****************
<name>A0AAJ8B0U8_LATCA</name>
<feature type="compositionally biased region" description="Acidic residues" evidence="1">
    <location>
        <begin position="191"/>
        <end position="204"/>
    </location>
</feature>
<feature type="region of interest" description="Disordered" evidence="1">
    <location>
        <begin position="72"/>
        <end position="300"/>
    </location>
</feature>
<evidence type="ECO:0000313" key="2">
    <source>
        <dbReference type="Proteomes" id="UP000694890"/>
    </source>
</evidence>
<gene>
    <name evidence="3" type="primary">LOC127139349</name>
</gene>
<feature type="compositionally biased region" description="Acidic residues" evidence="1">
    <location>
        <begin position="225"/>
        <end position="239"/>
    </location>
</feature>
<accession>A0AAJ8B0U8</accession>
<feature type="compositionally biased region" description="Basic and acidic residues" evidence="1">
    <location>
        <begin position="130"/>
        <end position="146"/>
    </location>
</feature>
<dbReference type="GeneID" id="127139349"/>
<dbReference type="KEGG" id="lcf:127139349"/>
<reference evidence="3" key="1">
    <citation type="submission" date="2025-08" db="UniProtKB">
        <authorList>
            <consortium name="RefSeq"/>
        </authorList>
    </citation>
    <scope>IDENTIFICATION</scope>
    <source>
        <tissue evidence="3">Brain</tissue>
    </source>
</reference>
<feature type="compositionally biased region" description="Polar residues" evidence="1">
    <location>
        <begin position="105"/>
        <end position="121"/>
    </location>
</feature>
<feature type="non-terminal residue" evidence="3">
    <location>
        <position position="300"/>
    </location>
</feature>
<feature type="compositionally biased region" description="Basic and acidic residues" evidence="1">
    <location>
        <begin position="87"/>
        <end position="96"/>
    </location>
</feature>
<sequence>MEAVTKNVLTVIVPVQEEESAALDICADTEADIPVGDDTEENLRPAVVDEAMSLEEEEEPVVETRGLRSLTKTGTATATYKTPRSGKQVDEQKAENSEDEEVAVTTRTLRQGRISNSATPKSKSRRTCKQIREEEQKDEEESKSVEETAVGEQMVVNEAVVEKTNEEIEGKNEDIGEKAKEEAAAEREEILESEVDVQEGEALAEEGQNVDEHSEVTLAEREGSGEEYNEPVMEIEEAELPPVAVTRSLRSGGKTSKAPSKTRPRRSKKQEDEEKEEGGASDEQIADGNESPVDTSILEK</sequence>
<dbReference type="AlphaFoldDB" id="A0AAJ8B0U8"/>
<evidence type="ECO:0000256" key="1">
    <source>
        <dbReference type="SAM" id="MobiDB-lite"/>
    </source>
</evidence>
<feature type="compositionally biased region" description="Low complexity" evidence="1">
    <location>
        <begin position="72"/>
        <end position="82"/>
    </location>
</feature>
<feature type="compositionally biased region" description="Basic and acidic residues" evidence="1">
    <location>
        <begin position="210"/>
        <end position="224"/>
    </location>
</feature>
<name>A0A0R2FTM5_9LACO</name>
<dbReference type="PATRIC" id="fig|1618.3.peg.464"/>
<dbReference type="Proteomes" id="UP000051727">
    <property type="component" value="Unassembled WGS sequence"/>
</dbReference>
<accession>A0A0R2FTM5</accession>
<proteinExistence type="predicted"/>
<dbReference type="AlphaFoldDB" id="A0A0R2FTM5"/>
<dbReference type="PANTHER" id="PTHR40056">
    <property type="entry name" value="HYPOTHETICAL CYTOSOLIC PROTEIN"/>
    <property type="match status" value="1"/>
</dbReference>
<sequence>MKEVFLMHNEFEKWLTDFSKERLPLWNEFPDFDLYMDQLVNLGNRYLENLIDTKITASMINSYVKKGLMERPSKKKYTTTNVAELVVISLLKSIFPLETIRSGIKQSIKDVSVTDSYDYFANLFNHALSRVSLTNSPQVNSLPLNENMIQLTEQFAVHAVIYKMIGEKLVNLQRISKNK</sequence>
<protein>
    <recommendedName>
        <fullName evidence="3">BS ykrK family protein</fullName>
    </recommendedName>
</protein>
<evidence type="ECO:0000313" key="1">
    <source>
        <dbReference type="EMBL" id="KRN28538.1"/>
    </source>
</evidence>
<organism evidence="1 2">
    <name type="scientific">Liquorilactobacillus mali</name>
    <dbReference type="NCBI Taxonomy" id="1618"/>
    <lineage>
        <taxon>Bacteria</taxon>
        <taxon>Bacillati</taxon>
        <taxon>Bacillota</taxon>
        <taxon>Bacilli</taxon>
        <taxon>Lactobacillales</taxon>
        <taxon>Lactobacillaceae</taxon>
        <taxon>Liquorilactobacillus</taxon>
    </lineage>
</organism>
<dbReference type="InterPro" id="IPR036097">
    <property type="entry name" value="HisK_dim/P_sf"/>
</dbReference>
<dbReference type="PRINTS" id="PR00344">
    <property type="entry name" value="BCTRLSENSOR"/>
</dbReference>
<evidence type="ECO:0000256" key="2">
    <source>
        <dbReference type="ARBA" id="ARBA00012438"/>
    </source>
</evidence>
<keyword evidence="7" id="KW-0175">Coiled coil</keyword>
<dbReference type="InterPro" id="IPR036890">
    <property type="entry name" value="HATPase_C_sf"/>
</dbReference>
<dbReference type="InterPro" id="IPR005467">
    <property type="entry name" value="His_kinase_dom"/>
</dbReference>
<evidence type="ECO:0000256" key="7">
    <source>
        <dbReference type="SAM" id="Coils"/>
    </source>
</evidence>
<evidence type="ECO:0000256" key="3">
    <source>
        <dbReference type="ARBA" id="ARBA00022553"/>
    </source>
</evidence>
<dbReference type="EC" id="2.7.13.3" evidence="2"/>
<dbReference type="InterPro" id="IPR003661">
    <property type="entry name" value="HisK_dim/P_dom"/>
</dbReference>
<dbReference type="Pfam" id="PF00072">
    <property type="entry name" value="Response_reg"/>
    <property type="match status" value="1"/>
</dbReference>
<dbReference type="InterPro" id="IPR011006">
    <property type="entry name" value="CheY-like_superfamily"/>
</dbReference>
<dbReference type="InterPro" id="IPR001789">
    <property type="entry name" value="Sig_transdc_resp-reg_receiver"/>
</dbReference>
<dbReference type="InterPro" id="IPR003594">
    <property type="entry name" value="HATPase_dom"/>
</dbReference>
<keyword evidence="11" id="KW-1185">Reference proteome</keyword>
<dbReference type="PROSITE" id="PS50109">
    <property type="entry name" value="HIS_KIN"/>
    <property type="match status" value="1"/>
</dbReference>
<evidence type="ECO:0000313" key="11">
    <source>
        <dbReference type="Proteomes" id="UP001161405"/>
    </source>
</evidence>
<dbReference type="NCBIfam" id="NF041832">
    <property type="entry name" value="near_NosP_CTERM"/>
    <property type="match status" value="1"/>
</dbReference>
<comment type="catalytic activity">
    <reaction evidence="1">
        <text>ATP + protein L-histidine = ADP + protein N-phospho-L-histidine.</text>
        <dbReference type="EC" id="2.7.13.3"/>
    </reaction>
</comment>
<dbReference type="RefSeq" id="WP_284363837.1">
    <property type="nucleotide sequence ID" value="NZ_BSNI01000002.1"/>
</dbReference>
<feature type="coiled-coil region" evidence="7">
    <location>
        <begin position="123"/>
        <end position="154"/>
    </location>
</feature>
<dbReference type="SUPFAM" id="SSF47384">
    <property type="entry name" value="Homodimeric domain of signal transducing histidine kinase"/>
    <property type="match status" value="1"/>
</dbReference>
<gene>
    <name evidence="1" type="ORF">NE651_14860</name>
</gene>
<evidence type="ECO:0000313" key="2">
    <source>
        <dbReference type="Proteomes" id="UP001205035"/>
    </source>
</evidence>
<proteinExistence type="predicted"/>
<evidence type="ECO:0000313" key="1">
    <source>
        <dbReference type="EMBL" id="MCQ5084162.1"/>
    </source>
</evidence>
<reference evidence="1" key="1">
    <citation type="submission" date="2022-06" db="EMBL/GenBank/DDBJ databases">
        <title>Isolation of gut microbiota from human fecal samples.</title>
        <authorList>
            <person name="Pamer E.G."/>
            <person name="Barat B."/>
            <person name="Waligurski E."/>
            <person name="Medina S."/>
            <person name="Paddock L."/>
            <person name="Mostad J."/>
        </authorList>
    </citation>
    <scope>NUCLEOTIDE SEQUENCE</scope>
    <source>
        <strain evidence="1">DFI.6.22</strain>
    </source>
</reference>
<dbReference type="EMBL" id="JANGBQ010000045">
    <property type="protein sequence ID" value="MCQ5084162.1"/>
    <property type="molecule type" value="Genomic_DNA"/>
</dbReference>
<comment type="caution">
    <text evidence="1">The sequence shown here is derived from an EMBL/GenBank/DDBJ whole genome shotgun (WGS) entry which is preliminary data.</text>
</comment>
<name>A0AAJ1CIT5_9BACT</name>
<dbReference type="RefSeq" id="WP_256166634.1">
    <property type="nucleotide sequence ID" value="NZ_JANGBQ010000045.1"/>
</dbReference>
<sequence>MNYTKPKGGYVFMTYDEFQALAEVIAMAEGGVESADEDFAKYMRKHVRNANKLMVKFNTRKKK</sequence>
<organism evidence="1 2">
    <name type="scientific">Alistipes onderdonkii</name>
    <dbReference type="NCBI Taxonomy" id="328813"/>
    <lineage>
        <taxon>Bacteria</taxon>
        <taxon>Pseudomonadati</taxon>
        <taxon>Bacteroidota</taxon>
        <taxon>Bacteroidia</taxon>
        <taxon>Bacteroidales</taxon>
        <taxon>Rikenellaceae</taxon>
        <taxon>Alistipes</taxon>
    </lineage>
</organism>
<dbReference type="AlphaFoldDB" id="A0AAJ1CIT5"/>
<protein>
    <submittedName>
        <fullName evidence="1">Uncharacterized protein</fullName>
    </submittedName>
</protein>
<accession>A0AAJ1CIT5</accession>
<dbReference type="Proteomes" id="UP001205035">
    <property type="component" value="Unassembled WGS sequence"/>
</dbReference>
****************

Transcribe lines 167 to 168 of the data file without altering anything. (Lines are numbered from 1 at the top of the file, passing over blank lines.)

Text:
    <property type="entry name" value="HIS_KIN"/>
    <property type="match status" value="1"/>